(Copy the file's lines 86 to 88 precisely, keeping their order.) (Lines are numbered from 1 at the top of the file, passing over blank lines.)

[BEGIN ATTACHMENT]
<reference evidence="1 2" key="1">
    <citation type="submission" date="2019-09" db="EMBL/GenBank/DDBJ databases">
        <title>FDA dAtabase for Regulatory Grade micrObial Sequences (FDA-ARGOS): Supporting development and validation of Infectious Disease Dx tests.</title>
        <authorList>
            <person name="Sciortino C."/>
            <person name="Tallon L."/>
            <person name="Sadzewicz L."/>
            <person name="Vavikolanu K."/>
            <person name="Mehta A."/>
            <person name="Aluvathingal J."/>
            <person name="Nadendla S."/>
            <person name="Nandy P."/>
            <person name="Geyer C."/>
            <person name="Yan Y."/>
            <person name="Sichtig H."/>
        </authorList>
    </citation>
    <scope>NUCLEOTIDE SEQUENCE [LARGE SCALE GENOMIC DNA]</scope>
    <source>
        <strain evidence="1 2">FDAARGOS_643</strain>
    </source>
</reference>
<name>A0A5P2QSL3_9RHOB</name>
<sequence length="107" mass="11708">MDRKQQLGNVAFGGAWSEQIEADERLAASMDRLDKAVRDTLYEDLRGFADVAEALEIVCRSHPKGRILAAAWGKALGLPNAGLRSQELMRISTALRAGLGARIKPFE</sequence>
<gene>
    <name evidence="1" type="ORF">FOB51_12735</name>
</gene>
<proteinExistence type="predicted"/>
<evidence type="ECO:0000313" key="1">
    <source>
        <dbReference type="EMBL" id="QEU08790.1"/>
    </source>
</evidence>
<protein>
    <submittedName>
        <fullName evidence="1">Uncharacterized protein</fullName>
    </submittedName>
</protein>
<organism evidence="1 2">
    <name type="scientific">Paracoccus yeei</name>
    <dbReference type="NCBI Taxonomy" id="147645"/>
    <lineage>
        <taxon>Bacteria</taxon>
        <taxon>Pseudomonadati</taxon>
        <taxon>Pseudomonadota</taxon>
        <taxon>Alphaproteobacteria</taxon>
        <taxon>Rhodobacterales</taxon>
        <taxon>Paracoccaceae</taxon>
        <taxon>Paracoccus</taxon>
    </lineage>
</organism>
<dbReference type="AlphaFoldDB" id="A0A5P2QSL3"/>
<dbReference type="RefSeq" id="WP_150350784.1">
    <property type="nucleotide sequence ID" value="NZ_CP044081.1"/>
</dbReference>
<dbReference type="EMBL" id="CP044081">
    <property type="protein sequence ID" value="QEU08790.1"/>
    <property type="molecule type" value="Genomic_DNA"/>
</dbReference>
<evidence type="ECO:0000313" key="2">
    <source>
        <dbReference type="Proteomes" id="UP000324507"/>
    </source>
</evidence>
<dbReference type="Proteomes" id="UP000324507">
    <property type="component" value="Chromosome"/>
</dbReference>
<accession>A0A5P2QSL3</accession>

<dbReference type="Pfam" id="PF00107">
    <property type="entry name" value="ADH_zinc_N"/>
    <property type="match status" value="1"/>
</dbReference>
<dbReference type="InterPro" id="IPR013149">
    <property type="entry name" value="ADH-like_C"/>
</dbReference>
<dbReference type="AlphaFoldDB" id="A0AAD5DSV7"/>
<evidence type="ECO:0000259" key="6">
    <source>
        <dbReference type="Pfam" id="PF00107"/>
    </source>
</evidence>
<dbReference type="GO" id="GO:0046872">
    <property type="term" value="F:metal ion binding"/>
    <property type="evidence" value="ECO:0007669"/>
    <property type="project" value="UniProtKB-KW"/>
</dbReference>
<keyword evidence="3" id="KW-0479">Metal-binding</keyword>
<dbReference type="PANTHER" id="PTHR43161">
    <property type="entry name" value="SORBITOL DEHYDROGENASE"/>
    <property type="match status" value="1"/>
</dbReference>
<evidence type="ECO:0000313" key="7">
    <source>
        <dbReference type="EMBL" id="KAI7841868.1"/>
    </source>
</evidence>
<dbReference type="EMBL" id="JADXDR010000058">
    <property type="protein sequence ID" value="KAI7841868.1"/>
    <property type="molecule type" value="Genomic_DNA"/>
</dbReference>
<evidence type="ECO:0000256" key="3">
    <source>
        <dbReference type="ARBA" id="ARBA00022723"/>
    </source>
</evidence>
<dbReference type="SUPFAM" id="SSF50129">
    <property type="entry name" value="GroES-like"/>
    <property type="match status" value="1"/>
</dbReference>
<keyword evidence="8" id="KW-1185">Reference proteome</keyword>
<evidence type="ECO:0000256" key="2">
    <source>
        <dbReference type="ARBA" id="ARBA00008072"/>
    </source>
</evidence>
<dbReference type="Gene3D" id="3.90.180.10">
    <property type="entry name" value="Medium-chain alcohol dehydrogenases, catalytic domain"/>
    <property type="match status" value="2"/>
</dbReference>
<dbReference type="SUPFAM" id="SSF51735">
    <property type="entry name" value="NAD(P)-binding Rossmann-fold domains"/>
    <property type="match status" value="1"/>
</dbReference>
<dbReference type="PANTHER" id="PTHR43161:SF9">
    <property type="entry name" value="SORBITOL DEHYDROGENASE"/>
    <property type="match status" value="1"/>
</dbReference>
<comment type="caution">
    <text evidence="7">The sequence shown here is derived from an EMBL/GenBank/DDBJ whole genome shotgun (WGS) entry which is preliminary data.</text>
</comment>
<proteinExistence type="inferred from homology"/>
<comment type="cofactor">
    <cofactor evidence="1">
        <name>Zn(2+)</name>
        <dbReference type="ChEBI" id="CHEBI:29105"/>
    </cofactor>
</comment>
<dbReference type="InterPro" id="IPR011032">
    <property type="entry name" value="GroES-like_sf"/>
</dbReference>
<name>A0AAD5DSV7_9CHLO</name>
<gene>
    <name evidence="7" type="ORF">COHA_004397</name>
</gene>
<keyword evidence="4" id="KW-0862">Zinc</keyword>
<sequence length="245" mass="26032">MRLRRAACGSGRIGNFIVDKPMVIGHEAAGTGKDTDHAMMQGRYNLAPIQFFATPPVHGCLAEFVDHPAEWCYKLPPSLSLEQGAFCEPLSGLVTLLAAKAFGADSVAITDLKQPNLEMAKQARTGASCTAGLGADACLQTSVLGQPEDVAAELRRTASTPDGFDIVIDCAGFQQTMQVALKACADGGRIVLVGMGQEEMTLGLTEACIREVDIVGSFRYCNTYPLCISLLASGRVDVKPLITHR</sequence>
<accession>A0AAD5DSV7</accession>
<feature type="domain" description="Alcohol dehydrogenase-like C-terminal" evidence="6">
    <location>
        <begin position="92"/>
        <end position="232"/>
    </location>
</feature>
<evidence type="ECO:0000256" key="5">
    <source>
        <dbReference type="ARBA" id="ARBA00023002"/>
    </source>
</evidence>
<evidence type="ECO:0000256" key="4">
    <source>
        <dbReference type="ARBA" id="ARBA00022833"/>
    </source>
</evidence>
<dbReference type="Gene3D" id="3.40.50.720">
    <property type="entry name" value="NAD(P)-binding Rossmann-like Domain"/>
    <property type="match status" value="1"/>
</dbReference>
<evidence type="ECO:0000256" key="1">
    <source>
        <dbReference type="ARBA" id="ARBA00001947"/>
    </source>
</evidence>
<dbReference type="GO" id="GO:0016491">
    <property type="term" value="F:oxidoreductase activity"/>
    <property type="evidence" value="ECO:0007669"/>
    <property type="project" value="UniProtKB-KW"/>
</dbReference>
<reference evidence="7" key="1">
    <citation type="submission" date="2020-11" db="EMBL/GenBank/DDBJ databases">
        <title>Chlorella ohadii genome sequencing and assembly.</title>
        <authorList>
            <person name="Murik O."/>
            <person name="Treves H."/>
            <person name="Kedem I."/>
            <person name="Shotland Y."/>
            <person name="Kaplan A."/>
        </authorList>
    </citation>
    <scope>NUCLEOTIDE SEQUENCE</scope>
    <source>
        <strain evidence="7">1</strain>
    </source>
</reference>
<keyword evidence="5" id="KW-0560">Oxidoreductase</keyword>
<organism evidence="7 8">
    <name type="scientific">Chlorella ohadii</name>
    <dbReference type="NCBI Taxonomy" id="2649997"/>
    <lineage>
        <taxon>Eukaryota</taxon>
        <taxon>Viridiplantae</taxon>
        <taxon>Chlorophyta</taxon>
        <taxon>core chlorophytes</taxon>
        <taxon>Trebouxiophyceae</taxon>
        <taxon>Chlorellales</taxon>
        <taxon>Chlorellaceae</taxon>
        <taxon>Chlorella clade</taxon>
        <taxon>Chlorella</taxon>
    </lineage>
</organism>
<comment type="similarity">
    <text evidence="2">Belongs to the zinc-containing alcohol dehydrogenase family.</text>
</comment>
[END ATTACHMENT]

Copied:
</dbReference>
<keyword evidence="3" id="KW-0479">Metal-binding</keyword>
<dbReference type="PANTHER" id="PTHR43161">